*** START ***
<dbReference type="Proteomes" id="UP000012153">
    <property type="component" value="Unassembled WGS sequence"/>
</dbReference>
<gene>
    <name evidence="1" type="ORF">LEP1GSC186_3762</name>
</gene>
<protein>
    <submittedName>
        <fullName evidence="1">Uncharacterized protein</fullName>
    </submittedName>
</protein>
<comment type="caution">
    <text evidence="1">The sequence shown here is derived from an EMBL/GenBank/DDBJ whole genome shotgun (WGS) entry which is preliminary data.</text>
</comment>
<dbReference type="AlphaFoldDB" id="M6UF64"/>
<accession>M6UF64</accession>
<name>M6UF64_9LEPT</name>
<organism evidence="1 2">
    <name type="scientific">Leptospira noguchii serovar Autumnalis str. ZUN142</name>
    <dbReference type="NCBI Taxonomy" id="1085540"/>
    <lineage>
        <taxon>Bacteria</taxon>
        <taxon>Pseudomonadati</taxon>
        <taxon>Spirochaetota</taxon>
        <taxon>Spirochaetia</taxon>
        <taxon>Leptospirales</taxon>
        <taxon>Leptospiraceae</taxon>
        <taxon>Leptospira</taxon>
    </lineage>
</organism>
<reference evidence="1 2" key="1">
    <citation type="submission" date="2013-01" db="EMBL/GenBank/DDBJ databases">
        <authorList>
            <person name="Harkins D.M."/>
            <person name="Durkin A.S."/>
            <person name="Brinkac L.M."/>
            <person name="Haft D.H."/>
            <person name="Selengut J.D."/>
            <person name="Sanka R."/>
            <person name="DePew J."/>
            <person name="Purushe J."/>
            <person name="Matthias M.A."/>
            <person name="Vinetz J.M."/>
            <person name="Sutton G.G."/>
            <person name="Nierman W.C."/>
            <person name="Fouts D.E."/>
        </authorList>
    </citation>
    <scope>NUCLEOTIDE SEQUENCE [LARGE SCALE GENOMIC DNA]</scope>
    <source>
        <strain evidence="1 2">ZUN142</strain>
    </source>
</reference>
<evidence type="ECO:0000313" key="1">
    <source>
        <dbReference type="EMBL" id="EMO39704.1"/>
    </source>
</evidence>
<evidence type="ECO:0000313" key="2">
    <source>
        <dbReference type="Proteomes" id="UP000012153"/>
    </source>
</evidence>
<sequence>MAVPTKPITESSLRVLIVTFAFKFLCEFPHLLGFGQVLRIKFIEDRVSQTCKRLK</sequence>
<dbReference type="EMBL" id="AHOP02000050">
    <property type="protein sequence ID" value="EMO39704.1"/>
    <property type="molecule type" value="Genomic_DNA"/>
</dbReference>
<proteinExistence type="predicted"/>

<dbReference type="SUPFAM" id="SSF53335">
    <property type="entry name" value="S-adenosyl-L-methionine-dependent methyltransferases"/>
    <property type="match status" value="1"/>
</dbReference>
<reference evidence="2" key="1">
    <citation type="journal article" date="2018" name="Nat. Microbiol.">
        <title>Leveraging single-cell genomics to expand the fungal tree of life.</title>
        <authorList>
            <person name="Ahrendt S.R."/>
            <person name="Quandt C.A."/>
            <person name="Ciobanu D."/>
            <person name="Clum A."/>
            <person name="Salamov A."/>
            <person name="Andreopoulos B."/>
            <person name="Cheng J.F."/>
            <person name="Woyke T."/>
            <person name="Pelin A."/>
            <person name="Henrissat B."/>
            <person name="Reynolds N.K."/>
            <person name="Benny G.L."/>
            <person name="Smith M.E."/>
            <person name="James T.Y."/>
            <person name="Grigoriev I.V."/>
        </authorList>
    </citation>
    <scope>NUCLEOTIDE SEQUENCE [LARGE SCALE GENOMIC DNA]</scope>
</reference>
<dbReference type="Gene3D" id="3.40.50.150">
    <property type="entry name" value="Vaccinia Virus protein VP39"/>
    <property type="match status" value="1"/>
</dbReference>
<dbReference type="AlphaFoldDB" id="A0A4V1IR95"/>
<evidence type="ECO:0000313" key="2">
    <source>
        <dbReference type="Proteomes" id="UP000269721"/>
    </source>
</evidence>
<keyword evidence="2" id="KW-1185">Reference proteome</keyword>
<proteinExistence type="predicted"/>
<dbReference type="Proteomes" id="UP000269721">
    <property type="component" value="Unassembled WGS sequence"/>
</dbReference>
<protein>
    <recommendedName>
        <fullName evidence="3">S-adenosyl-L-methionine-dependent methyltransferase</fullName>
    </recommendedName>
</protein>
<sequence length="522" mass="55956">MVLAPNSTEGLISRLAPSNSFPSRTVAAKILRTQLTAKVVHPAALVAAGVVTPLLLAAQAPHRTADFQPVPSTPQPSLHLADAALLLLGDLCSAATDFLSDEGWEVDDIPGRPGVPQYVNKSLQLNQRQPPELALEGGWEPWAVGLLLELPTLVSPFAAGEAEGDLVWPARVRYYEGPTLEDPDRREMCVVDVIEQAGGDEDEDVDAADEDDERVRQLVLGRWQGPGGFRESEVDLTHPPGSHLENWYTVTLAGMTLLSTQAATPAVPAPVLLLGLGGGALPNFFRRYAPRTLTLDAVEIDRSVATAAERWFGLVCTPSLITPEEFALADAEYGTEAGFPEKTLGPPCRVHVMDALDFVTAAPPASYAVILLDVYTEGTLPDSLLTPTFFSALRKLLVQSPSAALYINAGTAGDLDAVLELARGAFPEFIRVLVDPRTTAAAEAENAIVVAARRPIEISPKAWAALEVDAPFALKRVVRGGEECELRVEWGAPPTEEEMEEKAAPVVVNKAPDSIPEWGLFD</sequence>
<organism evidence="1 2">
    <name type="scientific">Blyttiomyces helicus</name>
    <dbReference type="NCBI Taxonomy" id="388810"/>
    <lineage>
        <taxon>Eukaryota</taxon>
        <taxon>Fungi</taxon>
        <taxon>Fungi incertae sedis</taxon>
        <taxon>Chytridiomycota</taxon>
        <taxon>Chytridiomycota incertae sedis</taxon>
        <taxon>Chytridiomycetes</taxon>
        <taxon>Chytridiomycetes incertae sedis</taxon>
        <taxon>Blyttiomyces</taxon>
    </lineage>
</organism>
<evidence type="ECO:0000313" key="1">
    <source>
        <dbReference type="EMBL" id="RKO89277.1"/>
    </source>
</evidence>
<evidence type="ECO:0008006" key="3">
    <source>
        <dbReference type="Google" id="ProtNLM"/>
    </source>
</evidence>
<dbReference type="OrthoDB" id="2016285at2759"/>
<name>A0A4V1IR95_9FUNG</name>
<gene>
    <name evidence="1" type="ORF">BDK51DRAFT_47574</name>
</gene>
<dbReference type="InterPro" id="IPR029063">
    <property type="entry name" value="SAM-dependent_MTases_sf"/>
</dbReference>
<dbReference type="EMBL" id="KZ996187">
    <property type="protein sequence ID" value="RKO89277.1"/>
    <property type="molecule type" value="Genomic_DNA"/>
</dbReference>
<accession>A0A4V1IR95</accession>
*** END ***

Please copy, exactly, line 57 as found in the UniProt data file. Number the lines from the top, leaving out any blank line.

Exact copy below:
    </source>